We’ve heard all the cliché terms: compassionate care, random acts of kindness, going above and beyond. In the past several weeks a plethora of stories have popped up in the media regarding nurses doing these very things. That nurses go the extra mile (yes, another cliché) is nothing new, but their doing so seems to have become big news lately. Whatever the reason, I am happy that nurses are getting more recognition for having big hearts. My enthusiasm, however, flies in the face of certain professional groups that contend the portrayal of nurses as angels of mercy promotes a negative stereotype, an opinion with which I take umbrage. Yes, I happen to think big hearts should be celebrated, so I’m going to celebrate two very big ones.
Despite the recent spate of stories, the one that has made the biggest and longest lasting impression on me was reported several years ago in The Denver Post. The newspaper ran an article, with photos, about two women who were health care workers at a nursing home in a small town in southern Colorado. It tugged at their hearts that some of their patients, primarily elderly patients, had no family to be with them in their final hours of life. They felt that no one should die alone and they asked to be notified by fellow staffers when it became apparent that such a patient’s death was imminent.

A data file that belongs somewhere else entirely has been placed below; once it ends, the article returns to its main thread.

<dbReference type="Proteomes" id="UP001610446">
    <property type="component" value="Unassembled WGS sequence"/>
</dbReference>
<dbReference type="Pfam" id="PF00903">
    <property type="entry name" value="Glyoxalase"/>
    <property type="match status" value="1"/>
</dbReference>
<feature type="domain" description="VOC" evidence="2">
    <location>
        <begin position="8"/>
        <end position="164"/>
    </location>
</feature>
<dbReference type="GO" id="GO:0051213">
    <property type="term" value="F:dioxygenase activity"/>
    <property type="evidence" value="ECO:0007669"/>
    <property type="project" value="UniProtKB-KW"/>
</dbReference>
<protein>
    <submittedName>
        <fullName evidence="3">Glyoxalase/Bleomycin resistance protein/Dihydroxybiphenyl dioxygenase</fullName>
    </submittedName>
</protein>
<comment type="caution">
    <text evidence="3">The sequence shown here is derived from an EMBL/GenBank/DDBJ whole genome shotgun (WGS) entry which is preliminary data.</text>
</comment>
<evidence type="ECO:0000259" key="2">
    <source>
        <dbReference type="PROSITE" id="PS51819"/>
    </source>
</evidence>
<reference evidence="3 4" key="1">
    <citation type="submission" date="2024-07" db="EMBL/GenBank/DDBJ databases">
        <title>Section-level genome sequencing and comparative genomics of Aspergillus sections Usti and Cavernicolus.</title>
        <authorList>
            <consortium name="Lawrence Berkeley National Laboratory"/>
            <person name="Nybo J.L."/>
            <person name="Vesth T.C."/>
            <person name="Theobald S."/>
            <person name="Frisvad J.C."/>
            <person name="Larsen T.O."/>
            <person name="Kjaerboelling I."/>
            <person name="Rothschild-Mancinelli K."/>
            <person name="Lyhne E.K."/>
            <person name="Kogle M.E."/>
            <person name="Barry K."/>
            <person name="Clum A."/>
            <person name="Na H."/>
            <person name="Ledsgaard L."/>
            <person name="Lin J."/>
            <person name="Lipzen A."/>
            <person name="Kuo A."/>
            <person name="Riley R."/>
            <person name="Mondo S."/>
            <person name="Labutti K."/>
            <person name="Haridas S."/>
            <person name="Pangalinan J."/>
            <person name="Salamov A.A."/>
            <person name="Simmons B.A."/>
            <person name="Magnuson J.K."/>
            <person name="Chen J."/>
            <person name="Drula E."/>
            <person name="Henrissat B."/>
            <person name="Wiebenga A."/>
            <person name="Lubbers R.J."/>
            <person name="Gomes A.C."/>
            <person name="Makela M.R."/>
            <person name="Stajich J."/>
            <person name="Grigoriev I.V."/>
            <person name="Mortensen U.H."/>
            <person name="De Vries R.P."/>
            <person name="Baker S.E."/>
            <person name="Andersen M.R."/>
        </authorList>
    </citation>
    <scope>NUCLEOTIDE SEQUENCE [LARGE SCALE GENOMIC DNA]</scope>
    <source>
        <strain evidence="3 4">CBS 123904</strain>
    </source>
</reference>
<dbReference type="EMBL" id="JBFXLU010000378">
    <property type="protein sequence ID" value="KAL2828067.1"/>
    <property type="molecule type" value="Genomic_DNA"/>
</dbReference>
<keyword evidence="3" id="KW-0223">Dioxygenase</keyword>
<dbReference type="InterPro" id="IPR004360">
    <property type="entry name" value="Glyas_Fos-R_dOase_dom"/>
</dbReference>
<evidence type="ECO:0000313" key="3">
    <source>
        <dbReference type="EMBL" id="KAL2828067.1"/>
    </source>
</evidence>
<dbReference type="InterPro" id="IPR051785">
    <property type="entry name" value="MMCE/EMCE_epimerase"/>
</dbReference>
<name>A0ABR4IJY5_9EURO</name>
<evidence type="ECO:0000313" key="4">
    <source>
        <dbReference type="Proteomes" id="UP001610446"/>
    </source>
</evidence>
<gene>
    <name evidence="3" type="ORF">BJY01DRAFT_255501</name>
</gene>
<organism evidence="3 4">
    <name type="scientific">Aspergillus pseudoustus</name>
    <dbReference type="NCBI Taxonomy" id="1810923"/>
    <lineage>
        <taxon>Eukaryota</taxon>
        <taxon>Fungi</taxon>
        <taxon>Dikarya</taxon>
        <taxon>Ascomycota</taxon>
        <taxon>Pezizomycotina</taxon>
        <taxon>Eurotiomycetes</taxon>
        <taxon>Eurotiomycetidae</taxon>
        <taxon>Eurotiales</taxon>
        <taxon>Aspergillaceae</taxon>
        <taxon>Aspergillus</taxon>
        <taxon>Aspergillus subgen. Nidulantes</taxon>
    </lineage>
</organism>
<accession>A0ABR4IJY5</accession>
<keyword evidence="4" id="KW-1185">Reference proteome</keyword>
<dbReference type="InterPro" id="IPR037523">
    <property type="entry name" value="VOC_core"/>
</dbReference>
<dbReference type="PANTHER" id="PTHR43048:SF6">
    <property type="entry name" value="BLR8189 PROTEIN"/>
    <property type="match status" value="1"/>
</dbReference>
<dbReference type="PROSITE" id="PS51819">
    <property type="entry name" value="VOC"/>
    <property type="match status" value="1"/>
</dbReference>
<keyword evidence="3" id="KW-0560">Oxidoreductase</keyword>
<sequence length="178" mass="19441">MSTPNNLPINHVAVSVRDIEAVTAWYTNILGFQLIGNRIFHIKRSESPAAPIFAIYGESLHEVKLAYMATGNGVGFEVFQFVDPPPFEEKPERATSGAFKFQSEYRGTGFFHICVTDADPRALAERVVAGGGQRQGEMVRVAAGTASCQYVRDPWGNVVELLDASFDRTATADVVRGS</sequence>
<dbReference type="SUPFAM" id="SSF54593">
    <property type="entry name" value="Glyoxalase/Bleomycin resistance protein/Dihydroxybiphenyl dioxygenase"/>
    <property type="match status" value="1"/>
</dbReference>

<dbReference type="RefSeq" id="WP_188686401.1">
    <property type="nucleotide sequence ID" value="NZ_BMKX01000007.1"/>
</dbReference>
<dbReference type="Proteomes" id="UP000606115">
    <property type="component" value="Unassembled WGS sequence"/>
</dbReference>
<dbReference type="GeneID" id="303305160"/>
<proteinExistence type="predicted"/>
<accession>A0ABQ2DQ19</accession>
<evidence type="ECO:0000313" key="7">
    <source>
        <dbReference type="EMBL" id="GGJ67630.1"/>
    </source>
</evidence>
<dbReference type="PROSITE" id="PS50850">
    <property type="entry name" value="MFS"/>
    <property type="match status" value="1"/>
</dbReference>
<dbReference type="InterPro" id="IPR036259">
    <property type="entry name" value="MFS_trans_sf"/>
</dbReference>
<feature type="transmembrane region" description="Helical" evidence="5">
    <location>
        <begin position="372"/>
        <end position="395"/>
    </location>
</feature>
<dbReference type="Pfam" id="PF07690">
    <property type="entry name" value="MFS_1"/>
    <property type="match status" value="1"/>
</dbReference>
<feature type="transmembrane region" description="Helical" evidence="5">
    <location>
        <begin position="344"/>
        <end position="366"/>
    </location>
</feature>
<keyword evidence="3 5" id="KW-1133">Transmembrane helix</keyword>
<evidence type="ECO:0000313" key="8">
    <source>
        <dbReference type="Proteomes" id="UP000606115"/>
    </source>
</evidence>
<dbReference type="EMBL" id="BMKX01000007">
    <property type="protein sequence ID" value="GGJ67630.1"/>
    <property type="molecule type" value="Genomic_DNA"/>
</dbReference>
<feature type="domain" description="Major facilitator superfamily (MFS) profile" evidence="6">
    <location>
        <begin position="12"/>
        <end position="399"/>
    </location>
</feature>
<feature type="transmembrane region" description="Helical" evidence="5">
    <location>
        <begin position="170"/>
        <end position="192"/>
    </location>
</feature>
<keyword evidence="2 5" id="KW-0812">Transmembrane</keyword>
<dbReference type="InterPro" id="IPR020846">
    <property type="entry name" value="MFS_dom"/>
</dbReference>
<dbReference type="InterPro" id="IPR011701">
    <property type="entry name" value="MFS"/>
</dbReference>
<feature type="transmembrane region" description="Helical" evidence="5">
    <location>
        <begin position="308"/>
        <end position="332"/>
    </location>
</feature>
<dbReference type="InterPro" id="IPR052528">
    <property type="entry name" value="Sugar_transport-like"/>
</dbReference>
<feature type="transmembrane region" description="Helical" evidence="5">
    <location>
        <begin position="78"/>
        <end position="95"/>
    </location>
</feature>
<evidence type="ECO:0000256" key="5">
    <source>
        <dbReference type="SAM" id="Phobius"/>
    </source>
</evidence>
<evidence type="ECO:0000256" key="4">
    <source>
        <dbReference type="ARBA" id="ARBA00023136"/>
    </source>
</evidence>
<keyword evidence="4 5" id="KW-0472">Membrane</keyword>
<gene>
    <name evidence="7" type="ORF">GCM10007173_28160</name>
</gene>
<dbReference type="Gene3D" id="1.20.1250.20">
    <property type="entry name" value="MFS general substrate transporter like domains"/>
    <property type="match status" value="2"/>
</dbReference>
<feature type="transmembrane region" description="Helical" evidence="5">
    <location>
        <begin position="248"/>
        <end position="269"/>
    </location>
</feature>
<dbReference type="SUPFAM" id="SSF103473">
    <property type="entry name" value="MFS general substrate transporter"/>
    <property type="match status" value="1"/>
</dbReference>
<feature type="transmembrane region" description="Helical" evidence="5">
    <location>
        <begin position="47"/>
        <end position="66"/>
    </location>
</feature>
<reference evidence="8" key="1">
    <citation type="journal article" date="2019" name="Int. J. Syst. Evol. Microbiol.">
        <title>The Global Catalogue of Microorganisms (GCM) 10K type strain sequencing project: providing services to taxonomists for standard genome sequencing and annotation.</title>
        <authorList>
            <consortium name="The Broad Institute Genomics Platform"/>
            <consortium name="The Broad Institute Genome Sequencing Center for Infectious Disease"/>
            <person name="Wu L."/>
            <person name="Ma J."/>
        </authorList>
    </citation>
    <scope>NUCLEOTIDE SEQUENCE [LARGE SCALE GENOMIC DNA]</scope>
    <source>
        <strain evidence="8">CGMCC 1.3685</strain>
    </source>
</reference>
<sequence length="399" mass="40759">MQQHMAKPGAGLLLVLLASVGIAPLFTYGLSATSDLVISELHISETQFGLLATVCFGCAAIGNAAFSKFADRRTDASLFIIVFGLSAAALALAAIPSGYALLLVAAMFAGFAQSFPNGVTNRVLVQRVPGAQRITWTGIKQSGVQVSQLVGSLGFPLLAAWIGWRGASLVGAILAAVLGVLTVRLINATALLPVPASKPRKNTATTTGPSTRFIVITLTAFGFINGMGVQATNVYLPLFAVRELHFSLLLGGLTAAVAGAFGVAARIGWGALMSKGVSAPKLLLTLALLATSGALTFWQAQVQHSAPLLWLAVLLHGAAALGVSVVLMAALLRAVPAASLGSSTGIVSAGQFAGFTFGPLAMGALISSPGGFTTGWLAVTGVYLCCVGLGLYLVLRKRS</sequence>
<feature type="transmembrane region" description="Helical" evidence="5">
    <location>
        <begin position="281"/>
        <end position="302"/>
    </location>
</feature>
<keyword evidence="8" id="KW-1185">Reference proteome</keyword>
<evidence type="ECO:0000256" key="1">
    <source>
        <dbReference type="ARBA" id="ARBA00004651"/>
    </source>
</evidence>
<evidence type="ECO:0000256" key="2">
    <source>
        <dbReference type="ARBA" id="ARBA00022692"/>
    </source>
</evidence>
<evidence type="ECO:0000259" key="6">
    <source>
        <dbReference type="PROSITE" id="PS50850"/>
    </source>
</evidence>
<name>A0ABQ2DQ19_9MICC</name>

Often, the calls would come in the middle of the night, which did not deter them. I don’t recall how it was decided which of them would make the trip back to the nursing home to sit with the patient or how often the calls came, but that is not important. What is important is that one or the other would selflessly leave her warm bed and her family to hold the hand of a dying patient, keep the patient comfortable and pray for a peaceful passing. I am touched each time I think of their sacrifice, which they didn’t consider a sacrifice at all. Both felt honored and privileged to be at the bedside of patients who had no one else to be with them at the end of their lives.
I clipped the article, saved it and reread it many times in the following years. Unfortunately, in one of my frenzies of reducing the volume of paper that had accumulated in my house, I included that clipping among the items of which I divested myself. I’ve regretted doing so many times since. I need the reinforcement such stories give me to be ever mindful of the truly important and humanitarian acts that have a positive effect in this world. And, I like having evidence that there are angels here on earth.